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McCurrie McCurrie
& McCurrie, L.L.C.

680 Kearny Avenue
Kearny, NJ 07032-3010
Phone: (201) 467-4180
Fax: (201) 997-9567
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Shaping the future through estate planning

Estate planning often involves a significant amount of brainstorming about possibilities related to your family's particular situation. To craft a plan that matches your wishes for your family and your assets in every way, it is essential to have the appropriate array of estate planning tools, such as wills, trusts, powers of attorney and healthcare directives.

With that in mind, let's consider some scenarios in which comprehensive estate planning can be the key to preserving assets and fulfilling end-of-life wishes.

Of course, a will is a foundational estate planning document wherein you can clarify how you want your assets distributed after you die. But for many New Jersey residents, a will doesn't fully address the complexities of the estate.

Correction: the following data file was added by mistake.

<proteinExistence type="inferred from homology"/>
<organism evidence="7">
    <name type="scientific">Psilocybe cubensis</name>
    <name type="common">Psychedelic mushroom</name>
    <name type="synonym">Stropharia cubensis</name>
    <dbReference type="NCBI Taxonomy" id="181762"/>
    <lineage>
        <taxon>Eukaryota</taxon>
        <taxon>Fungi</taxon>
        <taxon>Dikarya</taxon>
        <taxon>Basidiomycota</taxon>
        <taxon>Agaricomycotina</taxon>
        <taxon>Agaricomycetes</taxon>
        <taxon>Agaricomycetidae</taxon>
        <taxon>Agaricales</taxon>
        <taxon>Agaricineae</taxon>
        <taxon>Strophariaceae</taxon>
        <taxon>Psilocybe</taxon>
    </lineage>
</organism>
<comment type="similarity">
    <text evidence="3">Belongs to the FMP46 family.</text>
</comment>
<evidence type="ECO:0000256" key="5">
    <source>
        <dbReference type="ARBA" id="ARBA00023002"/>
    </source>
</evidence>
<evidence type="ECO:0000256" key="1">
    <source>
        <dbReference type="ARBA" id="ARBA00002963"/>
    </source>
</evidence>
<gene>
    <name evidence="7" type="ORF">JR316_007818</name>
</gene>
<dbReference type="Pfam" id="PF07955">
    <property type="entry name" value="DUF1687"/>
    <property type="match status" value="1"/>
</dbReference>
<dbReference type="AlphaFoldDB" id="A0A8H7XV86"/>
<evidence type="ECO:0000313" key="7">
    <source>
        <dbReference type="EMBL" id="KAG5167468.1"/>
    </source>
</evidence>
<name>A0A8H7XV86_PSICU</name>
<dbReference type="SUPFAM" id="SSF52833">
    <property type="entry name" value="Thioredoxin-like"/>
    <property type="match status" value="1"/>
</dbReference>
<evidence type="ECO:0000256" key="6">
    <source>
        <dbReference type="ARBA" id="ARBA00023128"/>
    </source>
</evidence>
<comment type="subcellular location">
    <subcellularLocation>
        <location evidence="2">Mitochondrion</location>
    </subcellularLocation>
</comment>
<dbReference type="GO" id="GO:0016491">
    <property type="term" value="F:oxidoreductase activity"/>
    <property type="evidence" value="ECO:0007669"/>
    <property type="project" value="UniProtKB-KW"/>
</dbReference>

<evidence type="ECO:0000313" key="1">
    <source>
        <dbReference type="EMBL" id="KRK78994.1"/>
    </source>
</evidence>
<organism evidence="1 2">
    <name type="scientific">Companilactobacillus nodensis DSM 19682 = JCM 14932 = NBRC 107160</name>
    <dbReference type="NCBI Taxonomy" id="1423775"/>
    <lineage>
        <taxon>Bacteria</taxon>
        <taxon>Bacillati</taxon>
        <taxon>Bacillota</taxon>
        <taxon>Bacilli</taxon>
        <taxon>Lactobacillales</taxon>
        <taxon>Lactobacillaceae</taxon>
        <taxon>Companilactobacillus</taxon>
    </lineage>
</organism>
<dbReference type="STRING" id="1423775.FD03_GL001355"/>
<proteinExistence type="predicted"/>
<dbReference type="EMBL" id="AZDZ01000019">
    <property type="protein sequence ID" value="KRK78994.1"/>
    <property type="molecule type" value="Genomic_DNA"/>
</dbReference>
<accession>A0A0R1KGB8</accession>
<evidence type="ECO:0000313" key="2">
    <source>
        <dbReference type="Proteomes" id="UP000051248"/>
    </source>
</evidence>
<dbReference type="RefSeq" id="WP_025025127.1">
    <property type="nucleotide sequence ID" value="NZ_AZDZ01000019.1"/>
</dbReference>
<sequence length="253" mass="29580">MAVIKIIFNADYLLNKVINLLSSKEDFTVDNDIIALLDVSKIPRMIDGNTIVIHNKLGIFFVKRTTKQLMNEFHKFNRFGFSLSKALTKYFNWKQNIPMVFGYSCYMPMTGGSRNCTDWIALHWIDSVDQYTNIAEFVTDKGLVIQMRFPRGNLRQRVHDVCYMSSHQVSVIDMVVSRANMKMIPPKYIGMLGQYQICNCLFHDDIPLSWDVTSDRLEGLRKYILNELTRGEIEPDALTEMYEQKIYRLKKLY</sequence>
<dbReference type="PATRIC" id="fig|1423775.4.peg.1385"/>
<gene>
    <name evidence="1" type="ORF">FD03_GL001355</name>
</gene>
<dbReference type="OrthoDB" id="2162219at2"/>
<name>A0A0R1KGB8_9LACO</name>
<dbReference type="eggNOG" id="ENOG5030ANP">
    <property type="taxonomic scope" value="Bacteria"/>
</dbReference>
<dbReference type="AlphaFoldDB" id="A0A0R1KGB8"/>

For example, if your will specifies that your spouse should receive a large chunk of your fortune, then those assets will go to your spouse. But if your spouse remarries, there is the risk that after he or she dies, a portion of your savings will end up with your spouse's new husband or wife, and you probably don't want that.

This may be especially problematic if you intended for your children to receive those assets.

To prevent this sort of thing from happening, and to exercise more control over estate assets, many people establish a trust. Doing so can ensure that money goes to the beneficiaries you name. A trust can also be specified so that funds are distributed to beneficiaries over time.

Healthcare directives are also useful because they allow you to name individuals -- trusted friends or family members -- to make decisions on your behalf in the event that you become incapacitated. Ensuring that your end-of-life wishes are legally documented can save family members from having to make difficult decisions about your health.

In any case, the purpose of comprehensive estate planning is to avoid uncertainty and prevent needless conflicts. Individuals and families who plan in this way can create the future for themselves, rather than stand fully at the mercy of unforeseen circumstances. 

Source: Market Watch, "5 estate-plan strategies for boomers," Andrea Coombes, Nov. 29, 2013

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